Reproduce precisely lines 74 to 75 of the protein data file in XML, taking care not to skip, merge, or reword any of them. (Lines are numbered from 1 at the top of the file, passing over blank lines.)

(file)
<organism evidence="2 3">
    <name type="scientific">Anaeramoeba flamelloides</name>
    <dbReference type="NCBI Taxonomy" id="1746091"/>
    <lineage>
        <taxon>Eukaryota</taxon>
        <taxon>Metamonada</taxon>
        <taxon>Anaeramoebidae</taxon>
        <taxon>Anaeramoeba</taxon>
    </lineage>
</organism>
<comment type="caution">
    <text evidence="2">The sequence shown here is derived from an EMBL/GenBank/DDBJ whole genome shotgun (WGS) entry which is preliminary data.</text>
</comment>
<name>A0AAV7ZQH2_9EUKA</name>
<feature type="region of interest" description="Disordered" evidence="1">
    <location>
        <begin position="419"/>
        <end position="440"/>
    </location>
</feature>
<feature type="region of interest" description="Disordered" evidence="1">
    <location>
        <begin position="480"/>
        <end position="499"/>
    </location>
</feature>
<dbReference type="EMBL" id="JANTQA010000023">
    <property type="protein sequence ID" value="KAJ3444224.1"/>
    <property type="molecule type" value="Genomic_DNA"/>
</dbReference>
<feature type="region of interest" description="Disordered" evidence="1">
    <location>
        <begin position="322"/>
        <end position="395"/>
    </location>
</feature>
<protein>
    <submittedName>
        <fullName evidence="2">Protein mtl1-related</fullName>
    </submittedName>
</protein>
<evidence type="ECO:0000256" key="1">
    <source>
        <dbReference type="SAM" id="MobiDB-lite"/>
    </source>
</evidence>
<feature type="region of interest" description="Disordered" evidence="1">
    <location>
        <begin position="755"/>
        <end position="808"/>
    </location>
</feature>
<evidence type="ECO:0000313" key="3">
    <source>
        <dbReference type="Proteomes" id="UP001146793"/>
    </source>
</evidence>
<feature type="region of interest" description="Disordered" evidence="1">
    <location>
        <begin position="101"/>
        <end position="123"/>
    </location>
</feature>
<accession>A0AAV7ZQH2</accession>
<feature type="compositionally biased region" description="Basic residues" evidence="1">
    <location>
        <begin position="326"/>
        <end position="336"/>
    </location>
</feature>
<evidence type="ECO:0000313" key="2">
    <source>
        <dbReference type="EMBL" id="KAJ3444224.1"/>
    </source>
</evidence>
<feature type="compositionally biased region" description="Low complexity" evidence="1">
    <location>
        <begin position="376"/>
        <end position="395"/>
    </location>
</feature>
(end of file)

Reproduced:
    </source>
</evidence>